This has been a weird postseason for rookie Jaylen Brown.
He saw first quarter action in game one of the Boston Celtics first round series against the Chicago Bulls and he actually played well across his three minutes in that opening frame, knocking down a three pointer and snagging a rebound. But his production started to fall off a cliff starting in the second quarter of that game and Brad Stevens had relegated him to strictly garbage time minutes by the time game three rolled around. That seemed to be the plan heading into the second round as Brown stayed glued to the bench for three and a half quarters of action but with a lot of the team in foul trouble, Stevens turned to his 20-year old rookie for the biggest minutes of his young professional career.
Boston opened the final quarter with a 15 point lead but it was quickly disappearing. Brown entered the game with 6:09 remaining and the lead down to just four, but it seemed like you blinked and Boston was back up by double-figures.
Al Horford – who scored nine points, grabbed three rebounds and dished out two assists all in the final eight minutes of action – knocked down a three ball and it was Brown hitting a corner three of his own on the very next possession. The former Pac-12 Freshman of the Year would then get an assist on the next trip down the floor when he found Jae Crowder open from beyond the arc.
Brown posted a final stat line of five points on 2-for-3 shooting to go along with two rebounds, an assist and a +8 rating in his six minutes of action as Boston wound up running away with it in the end.
Foul trouble across the board is what ultimately led to this move; Avery Bradley finished the game with five while Kelly Olynyk, Marcus Smart and Terry Rozier all had four by the end of the afternoon. So while this brilliant decision wasn’t a product of Stevens thinking to himself “man, we could really use the 20-year old kid I benched two weeks ago to give us a spark” when he saw the lead shrink to a two possession game, it still took some stones to make the call.
There were other options on the table. Gerald Green – who seemingly jumped the line to start over Brown when the team shook things up against the Bulls – didn’t have a foul all game and neither did Jonas Jerebko. Both men had played at various points throughout the game and general logic would tell you to go with the veterans with playoff experience who haven’t been benched yet, but Stevens went against what general logic would tell you and it turned out to be a phenomenal move; even if that decision was made a tad easier by Green and Jerebko combining for zero points, zero rebounds, zero assists and one turnover between the two of them.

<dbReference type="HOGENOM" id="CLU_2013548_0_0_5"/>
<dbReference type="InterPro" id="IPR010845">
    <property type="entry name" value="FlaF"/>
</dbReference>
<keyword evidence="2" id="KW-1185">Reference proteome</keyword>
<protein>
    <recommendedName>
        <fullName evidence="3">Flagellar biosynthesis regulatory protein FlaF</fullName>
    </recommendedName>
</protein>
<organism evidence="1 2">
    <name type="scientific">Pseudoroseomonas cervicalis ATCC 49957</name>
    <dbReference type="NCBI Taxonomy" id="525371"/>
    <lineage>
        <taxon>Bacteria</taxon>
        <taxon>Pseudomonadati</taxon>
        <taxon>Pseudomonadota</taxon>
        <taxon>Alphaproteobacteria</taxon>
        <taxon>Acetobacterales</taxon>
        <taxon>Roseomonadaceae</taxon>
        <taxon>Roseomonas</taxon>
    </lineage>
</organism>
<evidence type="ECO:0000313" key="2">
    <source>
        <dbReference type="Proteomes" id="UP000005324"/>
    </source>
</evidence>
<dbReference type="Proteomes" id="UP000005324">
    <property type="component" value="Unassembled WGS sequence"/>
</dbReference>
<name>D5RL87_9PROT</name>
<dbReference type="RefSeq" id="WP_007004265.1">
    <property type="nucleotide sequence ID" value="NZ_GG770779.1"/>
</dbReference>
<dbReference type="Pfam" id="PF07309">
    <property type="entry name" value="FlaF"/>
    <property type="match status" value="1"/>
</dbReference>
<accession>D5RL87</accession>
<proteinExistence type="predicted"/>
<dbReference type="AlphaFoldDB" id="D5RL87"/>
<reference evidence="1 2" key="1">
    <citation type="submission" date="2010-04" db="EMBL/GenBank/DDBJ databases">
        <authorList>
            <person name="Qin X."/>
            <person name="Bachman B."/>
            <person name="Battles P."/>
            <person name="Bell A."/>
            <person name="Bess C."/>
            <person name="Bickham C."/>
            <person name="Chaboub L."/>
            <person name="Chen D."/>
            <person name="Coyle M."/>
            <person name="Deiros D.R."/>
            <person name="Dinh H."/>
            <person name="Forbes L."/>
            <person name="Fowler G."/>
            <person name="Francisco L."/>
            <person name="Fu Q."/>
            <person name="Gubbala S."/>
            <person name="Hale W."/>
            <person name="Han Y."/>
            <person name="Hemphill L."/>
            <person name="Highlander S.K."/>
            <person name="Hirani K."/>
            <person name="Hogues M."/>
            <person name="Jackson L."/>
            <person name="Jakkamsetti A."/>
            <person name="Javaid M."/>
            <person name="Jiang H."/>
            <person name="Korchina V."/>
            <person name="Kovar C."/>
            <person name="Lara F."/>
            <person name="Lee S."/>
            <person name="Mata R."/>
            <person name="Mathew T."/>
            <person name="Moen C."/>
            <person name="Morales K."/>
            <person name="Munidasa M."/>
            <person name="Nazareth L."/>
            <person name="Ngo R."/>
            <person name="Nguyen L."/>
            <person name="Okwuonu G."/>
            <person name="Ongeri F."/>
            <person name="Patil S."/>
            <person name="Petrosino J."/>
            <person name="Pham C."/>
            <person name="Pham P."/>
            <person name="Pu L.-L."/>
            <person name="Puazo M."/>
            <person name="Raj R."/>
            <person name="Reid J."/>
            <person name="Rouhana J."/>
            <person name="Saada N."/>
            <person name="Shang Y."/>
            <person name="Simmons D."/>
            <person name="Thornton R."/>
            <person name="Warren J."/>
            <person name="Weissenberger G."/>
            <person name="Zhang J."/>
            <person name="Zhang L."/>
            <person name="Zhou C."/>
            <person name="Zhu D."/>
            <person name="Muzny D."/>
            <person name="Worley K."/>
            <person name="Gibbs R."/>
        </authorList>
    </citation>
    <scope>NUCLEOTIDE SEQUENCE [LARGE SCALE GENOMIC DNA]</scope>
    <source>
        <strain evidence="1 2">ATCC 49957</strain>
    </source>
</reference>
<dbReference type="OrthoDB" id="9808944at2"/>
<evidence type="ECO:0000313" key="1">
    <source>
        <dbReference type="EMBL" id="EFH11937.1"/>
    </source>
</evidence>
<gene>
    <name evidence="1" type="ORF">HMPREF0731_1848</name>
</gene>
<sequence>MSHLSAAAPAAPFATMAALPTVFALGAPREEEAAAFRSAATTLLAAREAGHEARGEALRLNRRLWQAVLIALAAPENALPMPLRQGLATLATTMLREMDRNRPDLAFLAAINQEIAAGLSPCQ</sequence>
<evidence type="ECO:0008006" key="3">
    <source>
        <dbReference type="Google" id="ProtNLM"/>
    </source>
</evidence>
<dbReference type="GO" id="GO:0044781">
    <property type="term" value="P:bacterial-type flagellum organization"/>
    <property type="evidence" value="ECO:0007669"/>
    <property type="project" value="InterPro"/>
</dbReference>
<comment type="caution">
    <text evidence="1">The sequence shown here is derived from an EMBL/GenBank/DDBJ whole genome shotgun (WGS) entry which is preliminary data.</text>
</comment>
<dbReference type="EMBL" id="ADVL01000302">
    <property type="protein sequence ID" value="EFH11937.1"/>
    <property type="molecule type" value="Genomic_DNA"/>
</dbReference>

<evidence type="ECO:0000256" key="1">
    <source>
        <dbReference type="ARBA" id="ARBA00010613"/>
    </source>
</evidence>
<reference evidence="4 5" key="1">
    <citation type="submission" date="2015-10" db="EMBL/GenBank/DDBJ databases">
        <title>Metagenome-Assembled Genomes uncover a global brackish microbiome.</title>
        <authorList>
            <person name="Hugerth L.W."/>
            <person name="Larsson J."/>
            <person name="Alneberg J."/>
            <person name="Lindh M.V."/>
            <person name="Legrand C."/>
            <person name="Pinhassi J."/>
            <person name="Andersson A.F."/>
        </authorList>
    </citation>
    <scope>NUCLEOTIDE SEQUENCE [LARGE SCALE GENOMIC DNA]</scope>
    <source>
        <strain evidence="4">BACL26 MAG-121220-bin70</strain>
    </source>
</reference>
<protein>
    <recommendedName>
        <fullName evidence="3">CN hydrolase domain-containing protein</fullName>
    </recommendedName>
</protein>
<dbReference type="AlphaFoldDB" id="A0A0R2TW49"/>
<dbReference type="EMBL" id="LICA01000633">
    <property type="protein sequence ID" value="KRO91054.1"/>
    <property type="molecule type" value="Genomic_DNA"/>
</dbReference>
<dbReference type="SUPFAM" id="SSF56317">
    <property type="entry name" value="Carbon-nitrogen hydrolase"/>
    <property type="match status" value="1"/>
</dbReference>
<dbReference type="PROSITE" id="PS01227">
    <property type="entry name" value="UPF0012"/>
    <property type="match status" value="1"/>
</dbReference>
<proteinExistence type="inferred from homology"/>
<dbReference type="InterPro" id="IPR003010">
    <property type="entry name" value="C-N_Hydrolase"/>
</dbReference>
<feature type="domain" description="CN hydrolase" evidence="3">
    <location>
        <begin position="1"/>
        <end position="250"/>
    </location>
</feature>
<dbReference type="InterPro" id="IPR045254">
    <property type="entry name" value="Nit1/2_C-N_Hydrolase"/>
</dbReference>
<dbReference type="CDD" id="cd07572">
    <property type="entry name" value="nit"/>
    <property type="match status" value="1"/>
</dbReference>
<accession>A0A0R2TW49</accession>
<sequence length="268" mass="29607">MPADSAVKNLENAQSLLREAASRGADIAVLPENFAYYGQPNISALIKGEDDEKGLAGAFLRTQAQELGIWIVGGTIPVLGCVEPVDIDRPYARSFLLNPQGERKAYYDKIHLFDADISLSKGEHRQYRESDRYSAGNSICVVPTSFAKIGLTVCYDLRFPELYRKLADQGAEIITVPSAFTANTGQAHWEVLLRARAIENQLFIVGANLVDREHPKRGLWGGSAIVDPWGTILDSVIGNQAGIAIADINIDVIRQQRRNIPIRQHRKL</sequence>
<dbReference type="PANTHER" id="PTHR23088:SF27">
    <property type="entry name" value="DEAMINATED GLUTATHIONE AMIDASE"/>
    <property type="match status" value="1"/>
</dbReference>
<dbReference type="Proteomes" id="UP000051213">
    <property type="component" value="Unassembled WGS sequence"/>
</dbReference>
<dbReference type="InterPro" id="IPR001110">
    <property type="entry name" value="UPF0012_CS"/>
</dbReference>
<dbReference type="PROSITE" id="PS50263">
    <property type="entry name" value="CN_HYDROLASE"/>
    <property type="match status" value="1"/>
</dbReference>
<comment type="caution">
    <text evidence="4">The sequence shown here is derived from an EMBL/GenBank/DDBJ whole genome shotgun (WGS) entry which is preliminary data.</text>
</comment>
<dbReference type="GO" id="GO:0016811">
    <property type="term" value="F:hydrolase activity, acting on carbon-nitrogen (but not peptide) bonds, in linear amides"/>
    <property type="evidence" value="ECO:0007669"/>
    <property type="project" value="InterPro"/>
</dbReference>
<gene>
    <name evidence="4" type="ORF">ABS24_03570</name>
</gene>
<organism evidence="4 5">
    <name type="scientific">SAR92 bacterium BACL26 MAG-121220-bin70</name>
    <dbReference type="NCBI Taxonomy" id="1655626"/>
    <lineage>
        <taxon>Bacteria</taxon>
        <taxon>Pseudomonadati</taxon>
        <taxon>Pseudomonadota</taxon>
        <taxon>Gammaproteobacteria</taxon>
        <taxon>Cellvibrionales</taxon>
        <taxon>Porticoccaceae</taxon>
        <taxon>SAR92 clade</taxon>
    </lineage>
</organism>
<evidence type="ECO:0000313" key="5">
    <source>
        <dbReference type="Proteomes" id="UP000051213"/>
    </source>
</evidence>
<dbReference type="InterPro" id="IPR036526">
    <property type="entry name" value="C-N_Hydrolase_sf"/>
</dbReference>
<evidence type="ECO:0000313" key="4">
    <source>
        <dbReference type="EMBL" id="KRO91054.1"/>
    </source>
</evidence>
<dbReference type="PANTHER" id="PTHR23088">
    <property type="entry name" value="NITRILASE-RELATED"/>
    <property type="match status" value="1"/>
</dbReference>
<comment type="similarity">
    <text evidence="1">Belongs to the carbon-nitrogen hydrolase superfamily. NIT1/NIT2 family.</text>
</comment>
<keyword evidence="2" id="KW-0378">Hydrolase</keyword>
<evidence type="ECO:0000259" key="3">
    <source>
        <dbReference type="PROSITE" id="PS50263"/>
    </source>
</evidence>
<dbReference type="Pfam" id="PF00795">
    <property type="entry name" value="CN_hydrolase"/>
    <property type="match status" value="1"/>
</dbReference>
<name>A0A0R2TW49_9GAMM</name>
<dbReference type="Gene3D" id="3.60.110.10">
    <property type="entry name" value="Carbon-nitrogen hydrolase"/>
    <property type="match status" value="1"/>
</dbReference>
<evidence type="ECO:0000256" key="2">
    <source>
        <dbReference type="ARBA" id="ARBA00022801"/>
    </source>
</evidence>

While Stevens chose to go away from his veterans, it was Brown who looked like he had been exposed to playoff basketball at the NBA level for a decade by making sound decisions on the offensive end of the floor to help the Celtics pull away.
Nobody knows if the starting lineup will change once again. Green was limited to just seven minutes in what was his fifth straight start and while some might disagree with giving up on him after just one bad game, that’s kind of what Stevens did to Brown with his general spot in the rotation after just one playoff game so fans have already seen that one bad game is all you need in order to lose the trust of the coach.
Brown had his moments throughout the season but this might be the brightest sign of them all. Some of the most experienced players in the league might not be able to make a poised six minute push like that after being nothing more than a spectator and it only continues to make the “fans” who booed him on draft night look even more foolish.